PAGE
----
The NHS is set to benefit from Sector Skills Council (SSC) status after
being awarded a first-stage development contract.
As part of the development contract, the budding SSC, Skills for Health
(SFH), will now be expected to produce a business plan by September. Once this
has been achieved, the Sector Skills Development Agency (SSDA) should confirm
it is to gain a full five-year SSC contract.
SSCs are the employer-led training bodies that replaced the National
Training Organisations last March to try and boost the development of skills
across major industries.
SFH aims to reduce skills shortages, improve skills and increase training by
introducing competency frameworks for all healthcare staff.
The 18-strong board includes members of the NHS Confederation and two HR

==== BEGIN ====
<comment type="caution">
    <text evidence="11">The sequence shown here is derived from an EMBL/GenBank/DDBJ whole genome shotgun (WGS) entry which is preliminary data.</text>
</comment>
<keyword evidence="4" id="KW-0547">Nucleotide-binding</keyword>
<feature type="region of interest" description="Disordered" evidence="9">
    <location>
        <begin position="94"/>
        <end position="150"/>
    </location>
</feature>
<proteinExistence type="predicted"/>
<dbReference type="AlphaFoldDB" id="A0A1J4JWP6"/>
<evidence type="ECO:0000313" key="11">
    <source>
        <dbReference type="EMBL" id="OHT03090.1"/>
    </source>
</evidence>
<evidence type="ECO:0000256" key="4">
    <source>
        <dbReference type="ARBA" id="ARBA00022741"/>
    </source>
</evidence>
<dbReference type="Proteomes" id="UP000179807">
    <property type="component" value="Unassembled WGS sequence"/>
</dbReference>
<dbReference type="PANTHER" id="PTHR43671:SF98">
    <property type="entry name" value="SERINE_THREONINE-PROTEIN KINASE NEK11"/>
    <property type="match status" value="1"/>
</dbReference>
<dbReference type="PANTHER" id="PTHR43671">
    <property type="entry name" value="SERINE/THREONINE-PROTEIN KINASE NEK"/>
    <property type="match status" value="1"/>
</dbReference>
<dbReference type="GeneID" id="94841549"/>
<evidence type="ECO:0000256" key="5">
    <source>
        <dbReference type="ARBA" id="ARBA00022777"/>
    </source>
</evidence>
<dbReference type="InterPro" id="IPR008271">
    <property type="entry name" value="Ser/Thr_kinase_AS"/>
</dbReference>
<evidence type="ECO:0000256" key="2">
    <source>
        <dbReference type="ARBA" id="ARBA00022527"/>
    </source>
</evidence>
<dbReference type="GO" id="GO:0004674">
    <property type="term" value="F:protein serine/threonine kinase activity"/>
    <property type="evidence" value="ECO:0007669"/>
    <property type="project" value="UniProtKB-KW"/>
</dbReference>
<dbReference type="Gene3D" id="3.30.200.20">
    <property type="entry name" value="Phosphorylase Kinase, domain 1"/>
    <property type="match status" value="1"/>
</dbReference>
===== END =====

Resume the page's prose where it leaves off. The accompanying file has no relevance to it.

directors at NHS trusts – Mervyn Barklay, HR director at Belfast City Hospital,
and Anne Coutts, HR director at United Bristol Healthcare.
Coutts said the health sector deserves an SSC because the two million-strong
workforce it serves stretches across the UK and the skills and service it
provides affects everybody.
"The requirements from the Government and expectations from the public
for the health service are high and challenging. That is why we must be able to
consistently develop the skills of the workforce without any gaps," she
David Highton, chairman of SFH, believes the body will help to increase productivity
and quality of service. "The challenge of meeting the Government’s aim of
modernising the NHS is enormous and will depend on recruiting, retaining and
improving the skills of healthcare professionals and all those who support
them," he said.
"A new SSC for health will play a key role in ensuring there are
life-long learning and development opportunities for all healthcare
staff," he added.
So far, only two sectors have been awarded full SSC status -E-Skills (the IT
SSC) and SEMTA (the Science Engineering Manufacturing Technology Alliance
There are five sectors with trailblazer status and nine have development
By Paul Nelson